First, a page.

Design controversy slows work on memorial for World War II veterans in Gloucester
By Kathleen Burge, Globe Staff | January 12, 2005
In the city of Gloucester, which has never built a tribute to those who served in World War II, the idea seemed unlikely to provoke controversy: a memorial to the 4,200 veterans who had shipped out more than 60 years ago.
But in the design for the monument, an eagle with wings spread perched atop a granite globe, many Gloucester residents see an eerie resemblance to a symbol of the Nazi regime the veterans helped defeat. They say the proposed memorial looks like the pinnacle of a public hall for Berlin designed by the German architect Albert Speer as a tribute to the Third Reich.
The controversy has stalled work on the memorial, and veterans like George Belezos, who began working on the project 2 years ago and who had hoped to finish it by Memorial Day this year, now worry they may not live to see the monument built.
"We're dying," said Belezos, who was awarded a Purple Heart and fought in the Battle of the Bulge, but is now recovering from a broken neck and punctured lung he sustained in a car accident last month. "We're dying a thousand a day throughout the country. We're all in our 80s."
The mayor ordered a review of the proposal, although veterans say he recently told them he now supports the design. A state senator who raised money from the state for the memorial urged that the money not be spent until the city could agree on a design. Local donations for the memorial, $30,000 short of its goal, have waned.
The veterans argue that as their numbers dwindle each year, there is not enough time to start the project anew. Critics say the similarity to Speer's design for the Volkshalle, a massive assembly building that was never constructed, should have prompted the veterans to start from scratch.
"I think it's shameful," said Richard Bernstein, a Gloucester architect who has helped lead the opposition to the proposed memorial. "The design should have been withdrawn when it was brought to their attention."
The dispute has cast a pall over a project inspired when veteran Michael Linquata attended a ceremony in Belgium to commemorate the war. Linquata, who served as a combat medic, was captured by the Germans and spent three months in a POW camp.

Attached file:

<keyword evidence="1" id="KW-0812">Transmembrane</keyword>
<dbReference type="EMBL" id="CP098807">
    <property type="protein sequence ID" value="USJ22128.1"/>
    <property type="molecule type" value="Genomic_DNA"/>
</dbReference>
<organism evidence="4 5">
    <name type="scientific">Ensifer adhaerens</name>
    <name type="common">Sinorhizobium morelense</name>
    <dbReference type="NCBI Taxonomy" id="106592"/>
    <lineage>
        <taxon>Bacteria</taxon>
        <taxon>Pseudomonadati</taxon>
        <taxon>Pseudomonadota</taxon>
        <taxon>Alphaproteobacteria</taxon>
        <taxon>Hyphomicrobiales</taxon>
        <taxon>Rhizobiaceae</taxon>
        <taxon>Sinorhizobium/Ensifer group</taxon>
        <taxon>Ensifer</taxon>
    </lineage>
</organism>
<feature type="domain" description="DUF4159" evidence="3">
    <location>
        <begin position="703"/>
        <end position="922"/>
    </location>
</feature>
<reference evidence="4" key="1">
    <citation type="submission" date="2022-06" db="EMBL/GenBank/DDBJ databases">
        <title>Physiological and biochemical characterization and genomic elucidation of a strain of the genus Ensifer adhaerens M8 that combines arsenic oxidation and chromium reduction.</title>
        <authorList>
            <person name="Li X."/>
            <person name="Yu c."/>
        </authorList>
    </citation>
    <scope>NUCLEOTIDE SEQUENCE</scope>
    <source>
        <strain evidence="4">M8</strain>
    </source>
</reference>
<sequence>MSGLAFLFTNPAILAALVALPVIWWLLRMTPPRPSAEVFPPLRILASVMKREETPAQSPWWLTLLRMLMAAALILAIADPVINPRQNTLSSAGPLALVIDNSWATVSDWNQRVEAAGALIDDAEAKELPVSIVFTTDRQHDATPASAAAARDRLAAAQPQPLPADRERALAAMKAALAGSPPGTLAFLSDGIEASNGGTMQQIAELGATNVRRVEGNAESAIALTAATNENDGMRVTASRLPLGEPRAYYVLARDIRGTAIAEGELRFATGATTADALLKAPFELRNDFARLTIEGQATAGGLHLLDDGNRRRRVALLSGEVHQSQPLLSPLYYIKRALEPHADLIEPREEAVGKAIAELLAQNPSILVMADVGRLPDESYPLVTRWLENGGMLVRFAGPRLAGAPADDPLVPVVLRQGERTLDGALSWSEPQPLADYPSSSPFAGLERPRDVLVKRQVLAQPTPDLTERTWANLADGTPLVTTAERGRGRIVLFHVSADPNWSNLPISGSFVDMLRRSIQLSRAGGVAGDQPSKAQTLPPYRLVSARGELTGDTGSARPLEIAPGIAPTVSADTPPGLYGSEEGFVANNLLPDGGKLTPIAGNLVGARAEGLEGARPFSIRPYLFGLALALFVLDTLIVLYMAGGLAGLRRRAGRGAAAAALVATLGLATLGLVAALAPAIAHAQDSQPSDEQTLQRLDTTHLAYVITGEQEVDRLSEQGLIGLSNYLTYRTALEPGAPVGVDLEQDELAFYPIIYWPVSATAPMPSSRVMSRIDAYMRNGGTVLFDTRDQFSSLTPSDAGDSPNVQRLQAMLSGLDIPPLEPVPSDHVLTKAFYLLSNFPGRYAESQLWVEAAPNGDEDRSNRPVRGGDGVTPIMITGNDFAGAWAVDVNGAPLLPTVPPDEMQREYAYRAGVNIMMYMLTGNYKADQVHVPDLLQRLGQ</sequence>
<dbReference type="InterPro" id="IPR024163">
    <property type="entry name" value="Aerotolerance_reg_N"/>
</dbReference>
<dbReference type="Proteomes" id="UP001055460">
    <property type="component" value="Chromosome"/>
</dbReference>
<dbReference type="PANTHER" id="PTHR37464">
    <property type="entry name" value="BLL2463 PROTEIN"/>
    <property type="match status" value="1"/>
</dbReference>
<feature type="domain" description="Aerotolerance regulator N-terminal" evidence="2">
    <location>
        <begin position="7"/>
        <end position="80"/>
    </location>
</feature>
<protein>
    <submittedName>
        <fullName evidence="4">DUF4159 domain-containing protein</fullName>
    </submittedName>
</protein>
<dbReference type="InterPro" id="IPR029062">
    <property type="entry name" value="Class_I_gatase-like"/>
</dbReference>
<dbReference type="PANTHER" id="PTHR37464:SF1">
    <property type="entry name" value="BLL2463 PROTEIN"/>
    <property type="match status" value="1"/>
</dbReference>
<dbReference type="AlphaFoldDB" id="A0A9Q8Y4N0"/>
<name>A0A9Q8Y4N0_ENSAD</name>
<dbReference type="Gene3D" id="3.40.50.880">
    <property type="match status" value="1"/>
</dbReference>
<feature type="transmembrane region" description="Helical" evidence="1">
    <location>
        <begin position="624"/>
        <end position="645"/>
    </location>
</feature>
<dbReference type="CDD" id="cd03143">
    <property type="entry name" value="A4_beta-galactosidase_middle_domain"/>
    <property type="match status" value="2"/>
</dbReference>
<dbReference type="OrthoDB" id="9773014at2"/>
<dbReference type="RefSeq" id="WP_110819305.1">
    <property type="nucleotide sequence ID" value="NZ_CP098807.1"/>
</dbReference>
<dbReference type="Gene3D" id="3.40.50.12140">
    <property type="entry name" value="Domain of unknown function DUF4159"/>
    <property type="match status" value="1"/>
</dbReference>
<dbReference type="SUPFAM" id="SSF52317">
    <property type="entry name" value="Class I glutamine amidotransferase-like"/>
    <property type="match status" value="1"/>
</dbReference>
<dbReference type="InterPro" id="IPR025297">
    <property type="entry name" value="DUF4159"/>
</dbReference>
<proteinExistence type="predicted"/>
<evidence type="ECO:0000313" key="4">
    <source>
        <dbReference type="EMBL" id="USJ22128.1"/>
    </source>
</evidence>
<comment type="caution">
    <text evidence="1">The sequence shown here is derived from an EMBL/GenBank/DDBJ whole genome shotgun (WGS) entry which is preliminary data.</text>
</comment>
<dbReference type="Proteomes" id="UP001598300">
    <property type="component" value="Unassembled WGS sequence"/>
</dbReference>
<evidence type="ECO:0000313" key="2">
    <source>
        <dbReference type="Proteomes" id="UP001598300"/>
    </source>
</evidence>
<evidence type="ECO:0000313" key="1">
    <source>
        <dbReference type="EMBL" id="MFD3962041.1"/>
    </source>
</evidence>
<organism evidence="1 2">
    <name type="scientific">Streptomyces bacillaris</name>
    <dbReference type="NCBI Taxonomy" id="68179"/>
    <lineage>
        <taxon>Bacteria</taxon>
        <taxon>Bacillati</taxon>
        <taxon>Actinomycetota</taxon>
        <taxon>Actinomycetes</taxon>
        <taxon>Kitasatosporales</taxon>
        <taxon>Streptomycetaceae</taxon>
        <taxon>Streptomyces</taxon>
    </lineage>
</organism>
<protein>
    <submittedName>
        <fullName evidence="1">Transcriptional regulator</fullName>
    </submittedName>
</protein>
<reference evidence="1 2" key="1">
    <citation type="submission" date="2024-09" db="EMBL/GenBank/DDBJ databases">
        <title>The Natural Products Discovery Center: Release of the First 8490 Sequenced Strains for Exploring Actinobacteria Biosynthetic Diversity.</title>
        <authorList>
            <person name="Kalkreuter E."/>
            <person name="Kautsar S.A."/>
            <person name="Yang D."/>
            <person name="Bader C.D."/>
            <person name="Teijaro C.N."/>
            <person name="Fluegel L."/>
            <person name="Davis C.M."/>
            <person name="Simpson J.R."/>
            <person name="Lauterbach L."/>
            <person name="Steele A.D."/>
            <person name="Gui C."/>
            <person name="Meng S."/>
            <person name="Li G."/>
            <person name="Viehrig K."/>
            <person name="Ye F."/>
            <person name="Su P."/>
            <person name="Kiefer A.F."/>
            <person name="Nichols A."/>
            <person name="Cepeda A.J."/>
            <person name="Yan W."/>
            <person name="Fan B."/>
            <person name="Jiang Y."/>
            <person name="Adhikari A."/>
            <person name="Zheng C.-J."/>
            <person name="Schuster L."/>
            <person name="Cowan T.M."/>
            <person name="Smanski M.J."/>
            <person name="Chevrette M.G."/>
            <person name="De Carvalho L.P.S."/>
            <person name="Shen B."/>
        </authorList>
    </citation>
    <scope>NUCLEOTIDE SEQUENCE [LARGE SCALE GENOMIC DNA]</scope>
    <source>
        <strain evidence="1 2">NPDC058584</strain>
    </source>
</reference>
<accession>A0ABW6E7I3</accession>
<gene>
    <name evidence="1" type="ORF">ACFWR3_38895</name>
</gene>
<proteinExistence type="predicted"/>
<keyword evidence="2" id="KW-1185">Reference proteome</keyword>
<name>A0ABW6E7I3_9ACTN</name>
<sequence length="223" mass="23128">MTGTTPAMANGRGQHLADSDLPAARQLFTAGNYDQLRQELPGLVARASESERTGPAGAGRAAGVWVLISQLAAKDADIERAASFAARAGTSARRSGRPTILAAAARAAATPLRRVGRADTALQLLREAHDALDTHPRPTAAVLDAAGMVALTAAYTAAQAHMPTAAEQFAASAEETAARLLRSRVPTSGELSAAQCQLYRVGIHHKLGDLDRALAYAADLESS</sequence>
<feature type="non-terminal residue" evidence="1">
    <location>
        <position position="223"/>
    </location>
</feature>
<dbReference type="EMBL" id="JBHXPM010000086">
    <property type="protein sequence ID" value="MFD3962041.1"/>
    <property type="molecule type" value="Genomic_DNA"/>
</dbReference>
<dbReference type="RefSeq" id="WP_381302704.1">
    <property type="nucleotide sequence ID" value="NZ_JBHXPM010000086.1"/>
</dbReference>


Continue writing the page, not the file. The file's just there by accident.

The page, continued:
Linquata was recovering from a heart attack and was not available to discuss the project. But other veterans expressed dismay at the suggestion that the memorial would honor Adolf Hitler.
"We know what the war was about," Belezos said. "We fought it. We were there."
About 15 percent of Gloucester's wartime population of about 24,000 served in World War II, said Roger Armstrong, a Gloucester gallery owner who designed the monument.
This week, the veterans' group hopes to unveil a revised design of the memorial, but the changes have already prompted protests. In the new design, Armstrong said, the eagle stands with its wings spread further apart, to look more like an American eagle.
"It's what I like to describe as a Marshall Plan eagle," he said, adding that he wanted the memorial to also evoke the years Americans spent helping to rebuild Europe after the war.
But even with the changes, Bernstein opposes the new design.
"You did nothing but startle the original eagle," he said. "The answer is not tweaking the design, but withdrawing it and soliciting local artists and competition."
Bernstein said the similarity between the proposed Gloucester memorial and the Speer design was inadvertent. He supports a tribute to World War II veterans, whose ranks include his father, but argues that the city should not adopt a memorial that he says would evoke Nazi domination.
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